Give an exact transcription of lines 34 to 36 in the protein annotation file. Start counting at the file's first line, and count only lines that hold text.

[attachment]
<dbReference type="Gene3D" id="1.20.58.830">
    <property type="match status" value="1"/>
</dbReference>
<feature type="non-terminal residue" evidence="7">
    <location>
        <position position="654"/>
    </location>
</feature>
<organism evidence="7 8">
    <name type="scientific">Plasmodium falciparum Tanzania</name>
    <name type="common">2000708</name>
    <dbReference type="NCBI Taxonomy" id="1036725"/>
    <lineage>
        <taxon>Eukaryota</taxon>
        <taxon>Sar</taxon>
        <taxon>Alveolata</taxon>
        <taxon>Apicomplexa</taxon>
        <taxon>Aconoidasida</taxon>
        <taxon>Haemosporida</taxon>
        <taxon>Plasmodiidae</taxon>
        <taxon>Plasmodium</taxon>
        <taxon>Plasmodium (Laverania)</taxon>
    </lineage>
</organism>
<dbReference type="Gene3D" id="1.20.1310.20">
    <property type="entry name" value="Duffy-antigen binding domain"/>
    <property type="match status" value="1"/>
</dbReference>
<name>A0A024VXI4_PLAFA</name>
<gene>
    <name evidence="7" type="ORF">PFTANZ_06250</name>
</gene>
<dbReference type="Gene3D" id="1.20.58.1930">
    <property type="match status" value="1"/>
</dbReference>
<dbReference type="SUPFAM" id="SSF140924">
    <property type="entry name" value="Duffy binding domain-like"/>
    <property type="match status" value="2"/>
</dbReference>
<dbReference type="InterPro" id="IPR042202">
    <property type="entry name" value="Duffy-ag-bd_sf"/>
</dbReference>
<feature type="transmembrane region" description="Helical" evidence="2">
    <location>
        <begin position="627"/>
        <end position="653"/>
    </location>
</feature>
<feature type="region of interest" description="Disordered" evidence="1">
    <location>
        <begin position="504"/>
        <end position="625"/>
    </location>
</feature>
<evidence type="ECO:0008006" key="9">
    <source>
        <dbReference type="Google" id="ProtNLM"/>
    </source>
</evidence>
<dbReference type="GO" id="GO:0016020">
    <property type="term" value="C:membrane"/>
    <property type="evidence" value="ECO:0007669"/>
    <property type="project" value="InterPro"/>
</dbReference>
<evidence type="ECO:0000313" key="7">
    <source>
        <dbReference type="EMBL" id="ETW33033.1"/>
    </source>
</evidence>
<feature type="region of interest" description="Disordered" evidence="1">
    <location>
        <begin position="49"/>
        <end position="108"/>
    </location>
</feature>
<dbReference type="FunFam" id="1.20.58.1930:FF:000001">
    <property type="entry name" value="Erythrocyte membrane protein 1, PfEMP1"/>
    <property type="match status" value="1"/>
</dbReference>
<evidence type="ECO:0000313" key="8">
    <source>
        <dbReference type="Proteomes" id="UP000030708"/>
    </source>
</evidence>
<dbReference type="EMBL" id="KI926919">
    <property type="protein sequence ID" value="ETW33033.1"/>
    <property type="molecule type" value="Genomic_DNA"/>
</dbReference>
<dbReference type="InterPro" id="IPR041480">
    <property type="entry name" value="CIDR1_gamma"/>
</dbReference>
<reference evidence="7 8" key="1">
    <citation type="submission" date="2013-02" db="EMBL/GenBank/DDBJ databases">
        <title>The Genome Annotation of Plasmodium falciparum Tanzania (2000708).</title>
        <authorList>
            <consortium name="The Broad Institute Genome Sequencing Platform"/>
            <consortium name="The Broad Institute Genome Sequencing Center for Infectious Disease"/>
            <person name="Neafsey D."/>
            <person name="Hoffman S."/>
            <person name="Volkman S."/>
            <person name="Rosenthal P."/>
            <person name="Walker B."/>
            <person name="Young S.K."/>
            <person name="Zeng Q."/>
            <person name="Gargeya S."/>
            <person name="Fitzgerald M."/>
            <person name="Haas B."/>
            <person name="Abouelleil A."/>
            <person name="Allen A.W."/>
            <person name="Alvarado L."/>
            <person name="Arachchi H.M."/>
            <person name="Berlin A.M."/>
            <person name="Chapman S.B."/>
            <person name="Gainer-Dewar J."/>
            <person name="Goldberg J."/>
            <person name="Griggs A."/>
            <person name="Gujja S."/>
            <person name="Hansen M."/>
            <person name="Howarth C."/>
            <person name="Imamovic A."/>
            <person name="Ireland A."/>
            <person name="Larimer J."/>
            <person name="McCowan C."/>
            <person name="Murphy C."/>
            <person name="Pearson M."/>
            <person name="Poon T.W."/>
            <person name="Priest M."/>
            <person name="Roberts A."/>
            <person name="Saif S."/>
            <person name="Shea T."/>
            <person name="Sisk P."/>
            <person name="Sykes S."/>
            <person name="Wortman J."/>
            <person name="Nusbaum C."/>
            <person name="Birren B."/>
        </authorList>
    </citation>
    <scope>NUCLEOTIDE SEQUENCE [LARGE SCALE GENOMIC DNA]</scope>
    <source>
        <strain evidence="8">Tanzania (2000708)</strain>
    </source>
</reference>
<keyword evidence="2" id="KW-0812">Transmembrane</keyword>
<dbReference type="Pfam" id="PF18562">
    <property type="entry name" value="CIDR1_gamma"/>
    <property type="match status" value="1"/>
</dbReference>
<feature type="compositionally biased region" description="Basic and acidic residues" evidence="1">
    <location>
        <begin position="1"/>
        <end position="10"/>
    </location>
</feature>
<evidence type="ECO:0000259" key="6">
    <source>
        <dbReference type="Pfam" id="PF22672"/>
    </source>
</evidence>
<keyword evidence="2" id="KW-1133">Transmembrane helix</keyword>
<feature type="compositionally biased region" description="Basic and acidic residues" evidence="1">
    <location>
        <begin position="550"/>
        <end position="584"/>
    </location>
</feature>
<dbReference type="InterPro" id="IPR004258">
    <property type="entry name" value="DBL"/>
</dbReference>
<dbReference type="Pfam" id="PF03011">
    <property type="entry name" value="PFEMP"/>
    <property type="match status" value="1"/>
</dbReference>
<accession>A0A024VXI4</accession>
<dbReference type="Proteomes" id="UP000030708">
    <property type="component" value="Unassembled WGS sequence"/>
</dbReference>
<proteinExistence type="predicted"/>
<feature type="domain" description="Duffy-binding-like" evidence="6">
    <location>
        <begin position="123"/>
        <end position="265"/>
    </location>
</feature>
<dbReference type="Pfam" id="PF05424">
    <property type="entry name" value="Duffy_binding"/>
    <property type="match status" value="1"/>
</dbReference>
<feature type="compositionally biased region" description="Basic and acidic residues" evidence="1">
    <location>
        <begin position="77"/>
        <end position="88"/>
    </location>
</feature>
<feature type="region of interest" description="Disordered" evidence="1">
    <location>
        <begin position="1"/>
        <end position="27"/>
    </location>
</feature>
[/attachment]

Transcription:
    <property type="match status" value="1"/>
</dbReference>
<dbReference type="SUPFAM" id="SSF140924">